Vitamin buyer's guide
they choose a supplement, your patients should
labels carefully Product labels can tell you
what the active ingredients are, which nutrients
are included, the serving size for example,
capsule, packet or teaspoonful and the
amount of nutrients in each serving.
supplements that boast of "megadoses" In general,
choose a multivitamin-mineral supplement that
provides about 100% of the Daily Value (DV) of
all the vitamins and minerals, rather than one
which has, for example, 500% of the DV for one
vitamin and only 20% of the DV for another. The
exception to this is calcium if they provided
100% of the DV, the tablets would be too large
for "USP" on the label This ensures that the
supplement meets the standards for strength, purity,
disintegration and dissolution established by
the testing organization US Pharmacopeia (USP).
of gimmicks Synthetic vitamins are usually
the same as so-called "natural" vitamins, but
"natural" vitamins usually cost more. And don't
give in to the temptation of added herbs, enzymes
or amino acids they add mostly cost.
for expiration dates Dietary supplements can
lose potency over time, especially in hot and
Dietary supplements: Using vitamin and mineral
supplements wisely, Mayo Clinic
Last week, the US watchdog ConsumerLab.com
reported evidence of dangerous amounts of lead in several
popular brands of multivitamins. They even found a kids
multivitamin that contained a staggering 216% more vitamin
A than stated on the label. Of the 21 products tested,
only 10 met their claims and quality standards.
News like that is enough to cause
your patients to run screaming from the supplement aisle.
Yet it's clear most Canadians aren't getting anywhere
near the recommended intake of vitamins and minerals
from their increasingly fatty, vegetable-sparse diets.
In fact, less than half your patients are getting all
the nutrients they need out of the food they eat, according
to Dr Sam Kacew, PhD, a professor of pharmacology at
the University of Ottawa.
But your patients should proceed
back to the supplement aisle with caution. As you well
know, taking too much of the wrong type of vitamin can
be dangerous. Here are some tips on how to help your
patients get the extra nutrients their bodies need safely.
Lots of people probably think they can get away with
unhealthy eating habits if they pop a multivitamin with
their morning coffee. And they've no doubt heard the
stories that taking megadoses of certain vitamins
quantities well above the minimum daily requirement
may prevent things like heart disease, cancer,
osteoporosis and other chronic diseases. But Dr Kacew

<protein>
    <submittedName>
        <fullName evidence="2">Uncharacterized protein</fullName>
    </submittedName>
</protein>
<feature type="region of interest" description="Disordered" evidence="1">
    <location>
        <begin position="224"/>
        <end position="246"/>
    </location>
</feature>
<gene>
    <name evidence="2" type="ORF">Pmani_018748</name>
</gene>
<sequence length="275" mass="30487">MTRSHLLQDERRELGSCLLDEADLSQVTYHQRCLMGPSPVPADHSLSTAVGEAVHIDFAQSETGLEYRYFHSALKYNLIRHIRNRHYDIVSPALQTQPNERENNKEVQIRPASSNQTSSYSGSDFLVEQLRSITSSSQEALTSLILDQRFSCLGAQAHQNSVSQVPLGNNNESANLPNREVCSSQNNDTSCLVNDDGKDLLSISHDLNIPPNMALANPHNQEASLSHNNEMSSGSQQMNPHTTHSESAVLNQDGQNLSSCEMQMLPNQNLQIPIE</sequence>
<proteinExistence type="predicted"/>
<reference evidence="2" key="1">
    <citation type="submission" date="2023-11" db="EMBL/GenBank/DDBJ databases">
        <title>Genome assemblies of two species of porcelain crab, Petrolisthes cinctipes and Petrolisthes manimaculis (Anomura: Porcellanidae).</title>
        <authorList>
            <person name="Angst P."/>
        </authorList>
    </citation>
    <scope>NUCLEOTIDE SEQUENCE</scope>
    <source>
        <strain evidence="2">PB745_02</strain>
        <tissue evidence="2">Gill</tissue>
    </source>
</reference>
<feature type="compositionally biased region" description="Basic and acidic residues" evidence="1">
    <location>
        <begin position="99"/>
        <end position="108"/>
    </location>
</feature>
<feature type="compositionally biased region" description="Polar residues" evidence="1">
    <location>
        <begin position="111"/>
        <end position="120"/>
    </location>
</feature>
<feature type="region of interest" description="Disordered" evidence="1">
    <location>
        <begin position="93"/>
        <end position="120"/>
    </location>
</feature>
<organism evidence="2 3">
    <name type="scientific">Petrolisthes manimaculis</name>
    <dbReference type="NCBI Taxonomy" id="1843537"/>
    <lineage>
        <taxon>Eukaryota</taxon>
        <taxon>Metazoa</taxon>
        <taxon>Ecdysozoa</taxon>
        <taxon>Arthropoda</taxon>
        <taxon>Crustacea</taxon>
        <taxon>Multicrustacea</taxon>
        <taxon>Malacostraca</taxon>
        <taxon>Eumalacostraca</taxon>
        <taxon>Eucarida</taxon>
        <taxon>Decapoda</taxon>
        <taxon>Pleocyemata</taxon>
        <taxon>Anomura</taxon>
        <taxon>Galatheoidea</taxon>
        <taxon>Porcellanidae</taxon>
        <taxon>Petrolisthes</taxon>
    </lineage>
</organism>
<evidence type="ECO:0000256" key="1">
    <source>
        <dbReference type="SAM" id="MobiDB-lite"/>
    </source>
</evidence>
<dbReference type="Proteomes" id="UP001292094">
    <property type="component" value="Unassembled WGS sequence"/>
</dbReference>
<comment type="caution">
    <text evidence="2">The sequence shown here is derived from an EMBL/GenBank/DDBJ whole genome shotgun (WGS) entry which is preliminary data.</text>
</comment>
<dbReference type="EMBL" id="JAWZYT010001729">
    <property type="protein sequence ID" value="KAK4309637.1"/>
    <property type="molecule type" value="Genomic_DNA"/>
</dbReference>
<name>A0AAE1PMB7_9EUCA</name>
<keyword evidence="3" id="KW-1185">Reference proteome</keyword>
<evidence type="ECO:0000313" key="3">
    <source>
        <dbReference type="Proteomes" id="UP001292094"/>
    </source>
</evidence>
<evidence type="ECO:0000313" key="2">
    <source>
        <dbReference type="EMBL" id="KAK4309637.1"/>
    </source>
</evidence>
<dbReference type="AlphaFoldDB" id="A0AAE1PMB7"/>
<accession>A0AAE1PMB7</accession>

says the reality is that there's no good evidence that
any of it's true quite the contrary in fact.
The important thing to remember, he says, is that not
all vitamins are created equal.
Water-soluble vitamins include
the B group of vitamins, vitamins C, H and folic acid.
Explain to your patients that while the body absorbs
these vitamins easily, any excess is excreted in urine,
so loading up on them won't do them any good. There
are exceptions, though. Too much vitamin B6 and vitamin
C can have unpleasant side effects (see Vitamins 101).
No matter what they may have heard, you should tell
your patients that while vitamin C certainly plays a
role in helping the body fight off infections, there's
no evidence that loading up on it will prevent colds,
heart disease, cancer, or eye diseases such as cataract
and macular degeneration.
Another important exception, of
course, is folic acid. Pregnant women need to get at
least 400 micrograms a day to prevent severe birth defects
like spina bifida. In fact, you should tell women who
are considering having a baby to start taking the supplements
immediately, because the potential defects occur very
early on in development.
Fat-soluble vitamins A,
D, E and K, on the other hand, are stored in body fat
and people who don't get enough digestible dietary fats
are susceptible to shortages. But you should impart
to your patients that only you can diagnose a vitamin
deficiency, and they should only take supplements of
fat-soluble vitamins under your supervision. "Individuals
deficient in fat soluble vitamins must take supplements,
but this needs to be cautioned as excess results in
toxicity," says Dr Kacew.
Symptoms of vitamin A deficiency
include night blindness, dry eyes and inflammation;
rough, dry skin; and vulnerability to respiratory and
urinary tract infections. Patients with insufficient
stores of vitamin D will experience bone pain or tenderness,
skeletal and dental deformities and muscle cramps. Also,
be sure to warn your patients on blood thinners that
vitamin E and K can interfere with their medication
they shouldn't take them without your consent.
Generally speaking, most dietary supplements won't do
any harm. Multivitamins, Dr Kacew points out, contain
mostly water-soluble vitamins and a good portion of
the preparation is excreted. "But they are absolutely
not necessary for individuals ingesting an adequate
diet," he emphasizes.
Unfortunately that's often not
the case. The following patients in particular may be
in need of a vitamin boost:
- Those who consume less than
1,200 calories per day
- Elderly patients who don't eat
as much as they should; don't get enough sun; are
lactose intolerant; or don't absorb and utilize Vitamin
B12 because of changes in their gastric secretions
- Strict vegetarians
- Patients who are lactose intolerant
- Chronically ill individuals
who take medications regularly or are recovering from
surgery or trauma
- Alcoholics usually have trouble
absorbing the B-complex vitamins
- Smokers may need more vitamin
- Post-menopausal women generally
need more calcium and vitamin D
Before they buy, though, be sure
to remind your patients that like the vitamins they
contain, not all supplements are created equal. Hand
them a copy of our vitamin buyer's guide for some handy